Walking our Faith: What is the purpose of life?
Walking our Faith
“Every day in every way I am getting better and better.” This aspirational statement greeted me when I opened my Happier Mind journal this morning to write out a gratitude list. Is that true?
But actually, the question arose in my mind earlier than my 7 a.m. appointment with morning devotions. The question arose when my alarm went off at 6:30 a.m., and I lay in bed thinking about the progress of my life and some of the more embarrassing or regrettable mistakes I have made. Thankfully, I no longer make these mistakes — at least I hope I don’t.
Is this because I have matured? Or is it because a natural part of growing up is learning from our mistakes and becoming better people? But what of the people who won’t grow up and become better as they grow older? Is that a conscious choice?
We are a society that thrives on self-help for every aspect of our lives. From my Happier Mind journal to Peloton classes and 12-step meetings to church, we are determined to fix ourselves — mind, body and soul. But what compels this systematic pursuit of self-improvement?
If I remember my high school philosophy class correctly, one of the eternal questions is man’s search for meaning. Why are we here, and what are we meant to do?
Great artists and writers have tackled this question and made our world more beautiful as a result. Engineers, scientists and entrepreneurs have made our lives safer, more prosperous and more comfortable.
So when I consider that we are born imperfect, perhaps the purpose of our lives is to peel away our imperfections, slough off our mistakes and work toward our ideal selves and an ideal world.
This process of perfecting is ongoing, not just in the prime of our youth but also through each stage from birth until death. I believe one reason my mother has remained vibrant in her 92nd year is because she sees herself learning and growing, discovering wisdom and compassion as a daily practice to be cultivated. She has learned to love herself and forgive herself and to offer the same to others.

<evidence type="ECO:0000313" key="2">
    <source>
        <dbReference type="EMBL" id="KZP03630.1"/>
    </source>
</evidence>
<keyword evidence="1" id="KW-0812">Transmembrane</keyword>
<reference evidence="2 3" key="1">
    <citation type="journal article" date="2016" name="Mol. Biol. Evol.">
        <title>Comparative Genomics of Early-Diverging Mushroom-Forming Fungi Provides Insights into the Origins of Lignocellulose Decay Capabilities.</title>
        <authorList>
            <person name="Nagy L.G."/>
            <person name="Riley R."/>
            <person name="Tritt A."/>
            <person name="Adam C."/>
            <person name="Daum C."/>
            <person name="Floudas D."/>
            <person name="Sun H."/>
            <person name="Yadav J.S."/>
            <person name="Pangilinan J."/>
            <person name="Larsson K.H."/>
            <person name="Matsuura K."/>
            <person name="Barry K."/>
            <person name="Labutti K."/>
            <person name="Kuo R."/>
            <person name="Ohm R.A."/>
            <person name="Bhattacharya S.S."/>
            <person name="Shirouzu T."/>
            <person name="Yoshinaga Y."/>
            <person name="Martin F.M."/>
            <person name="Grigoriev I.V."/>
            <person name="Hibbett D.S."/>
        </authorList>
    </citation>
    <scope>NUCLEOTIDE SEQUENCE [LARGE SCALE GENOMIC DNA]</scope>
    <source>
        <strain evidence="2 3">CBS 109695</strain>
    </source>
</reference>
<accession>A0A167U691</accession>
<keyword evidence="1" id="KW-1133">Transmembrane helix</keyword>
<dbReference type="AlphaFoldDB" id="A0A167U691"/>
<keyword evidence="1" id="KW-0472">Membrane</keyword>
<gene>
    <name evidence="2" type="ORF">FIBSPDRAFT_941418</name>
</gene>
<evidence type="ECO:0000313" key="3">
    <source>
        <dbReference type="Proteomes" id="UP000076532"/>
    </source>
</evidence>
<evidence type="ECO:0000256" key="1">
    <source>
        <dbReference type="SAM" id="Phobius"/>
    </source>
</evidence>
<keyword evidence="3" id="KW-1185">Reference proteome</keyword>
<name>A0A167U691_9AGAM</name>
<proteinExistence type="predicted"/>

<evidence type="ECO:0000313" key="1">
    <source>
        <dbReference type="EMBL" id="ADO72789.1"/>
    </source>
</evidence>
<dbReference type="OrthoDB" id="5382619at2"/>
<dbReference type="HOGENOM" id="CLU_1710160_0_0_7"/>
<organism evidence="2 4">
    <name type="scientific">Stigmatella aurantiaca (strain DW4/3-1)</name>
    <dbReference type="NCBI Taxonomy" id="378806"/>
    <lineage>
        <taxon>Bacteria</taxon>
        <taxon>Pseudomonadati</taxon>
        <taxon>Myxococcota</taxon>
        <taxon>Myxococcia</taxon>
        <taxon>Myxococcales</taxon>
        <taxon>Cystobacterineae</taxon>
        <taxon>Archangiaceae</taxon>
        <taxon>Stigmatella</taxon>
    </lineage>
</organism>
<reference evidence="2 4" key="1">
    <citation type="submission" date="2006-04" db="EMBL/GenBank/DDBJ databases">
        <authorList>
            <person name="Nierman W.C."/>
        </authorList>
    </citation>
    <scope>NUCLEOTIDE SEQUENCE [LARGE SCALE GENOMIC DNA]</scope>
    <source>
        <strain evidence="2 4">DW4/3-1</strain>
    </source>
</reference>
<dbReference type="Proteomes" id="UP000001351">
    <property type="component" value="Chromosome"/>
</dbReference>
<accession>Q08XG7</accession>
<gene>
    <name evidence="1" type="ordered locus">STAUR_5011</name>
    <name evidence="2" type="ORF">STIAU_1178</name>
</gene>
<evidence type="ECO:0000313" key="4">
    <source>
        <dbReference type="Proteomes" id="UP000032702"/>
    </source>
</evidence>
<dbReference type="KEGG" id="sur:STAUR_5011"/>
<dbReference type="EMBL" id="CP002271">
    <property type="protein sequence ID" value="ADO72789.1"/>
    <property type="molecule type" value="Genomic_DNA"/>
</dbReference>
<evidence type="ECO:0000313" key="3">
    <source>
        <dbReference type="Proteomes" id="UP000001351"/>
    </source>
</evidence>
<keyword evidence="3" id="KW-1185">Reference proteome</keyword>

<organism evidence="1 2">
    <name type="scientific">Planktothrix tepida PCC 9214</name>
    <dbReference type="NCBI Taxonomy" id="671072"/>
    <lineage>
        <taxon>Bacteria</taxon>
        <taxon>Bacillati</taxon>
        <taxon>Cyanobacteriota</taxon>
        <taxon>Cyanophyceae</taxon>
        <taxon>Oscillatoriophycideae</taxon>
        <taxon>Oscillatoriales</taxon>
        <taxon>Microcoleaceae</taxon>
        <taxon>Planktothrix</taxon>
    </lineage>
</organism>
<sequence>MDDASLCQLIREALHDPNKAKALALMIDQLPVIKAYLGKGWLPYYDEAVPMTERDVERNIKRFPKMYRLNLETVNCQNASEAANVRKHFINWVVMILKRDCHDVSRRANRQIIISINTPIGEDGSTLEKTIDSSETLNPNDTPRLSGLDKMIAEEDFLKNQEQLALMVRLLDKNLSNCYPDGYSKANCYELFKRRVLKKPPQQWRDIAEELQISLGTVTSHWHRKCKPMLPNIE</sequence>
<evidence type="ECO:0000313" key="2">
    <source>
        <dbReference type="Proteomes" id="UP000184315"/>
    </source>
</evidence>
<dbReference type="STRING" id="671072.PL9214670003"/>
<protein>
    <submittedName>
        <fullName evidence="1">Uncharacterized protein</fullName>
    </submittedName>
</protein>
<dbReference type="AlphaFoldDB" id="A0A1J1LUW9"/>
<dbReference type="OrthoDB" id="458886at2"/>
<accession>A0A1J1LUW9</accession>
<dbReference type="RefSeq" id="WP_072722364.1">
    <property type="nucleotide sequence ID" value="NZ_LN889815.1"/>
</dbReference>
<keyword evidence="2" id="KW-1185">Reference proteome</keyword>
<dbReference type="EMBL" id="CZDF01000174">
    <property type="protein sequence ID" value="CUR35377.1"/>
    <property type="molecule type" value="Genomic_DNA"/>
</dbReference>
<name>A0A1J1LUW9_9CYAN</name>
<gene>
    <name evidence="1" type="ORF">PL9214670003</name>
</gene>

But what compels our moral and ethical behavior? It can be difficult to believe in a progressive march toward goodness in the face of political turmoil, environmental crisis and random gun violence. Are we compelled to be good as an evolutionary instinct for self-preservation? Is that the only purpose of religion?
I believe that explanation doesn’t account for the mystery of the soul. I believe we are created by God in his perfect image and because God embodies love, we are instilled with an innate instinct to love, to create a world that is more good than bad, that is constantly moving toward overcoming darkness with light.
But because we are human, we are imperfect. We can call this the remnant of Original Sin or the limitation of being mortal. But within this imperfection is the soul, which is where God plants our desire to return to him by continually turning toward love.
Perhaps our purpose is about perfecting ourselves, learning who we are by understanding who we are in the eyes of the One Who Created us. Understanding that each of us is on a unique journey, which belongs to no one else, and we to look to God alone to measure our progress and know he loves us as we are.
In the eyes of God, we are perfect and loved and, our greater purpose in this life is to share his love with one another and to become our best selves by living that message each day with the knowledge that we might never be perfect or live perfectly. But with good effort, we will not only become better people, we will create a better community.
And if we live with this one intention, our regrets in life diminish because our future is before us and God has already forgotten our mistakes. If we can allow ourselves and our family members, neighbors and strangers this same grace, imagine how our world would be transformed.
The choice is ours, and God asks us — to paraphrase Mary Oliver, one of his most wonderful poets — “What will you do with your wild and beautiful life?”
Community Thanksgiving service
6 p.m. Sunday, Nov. 17, at Lord of the Mountains Church, 56 U.S. Highway 6, Dillon. Followed by a pie social. Bring your favorite pie to share.
Thanksgiving To Go
Provide a bag of Thanksgiving meal items to families in need. Would you or a friend like to receive a bag this year? For more information, email Terese Kiel at email@example.com.
4-7 p.m. Thursday, Nov. 28, Father Dyer Church Fellowship Hall, 310 Wellington Road, Breckenridge
Do you have a faith-based community announcement you’d like to share? Email firstname.lastname@example.org.
Suzanne Elizabeth Anderson’s column “Walking our Faith” publishes Saturdays in the Summit Daily News. Anderson is the author of 10 novels and nonfiction books on faith. She has lived in Breckenridge since 2016. Contact her at email@example.com.
Start a dialogue, stay on topic and be civil.
If you don't follow the rules, your comment may be deleted.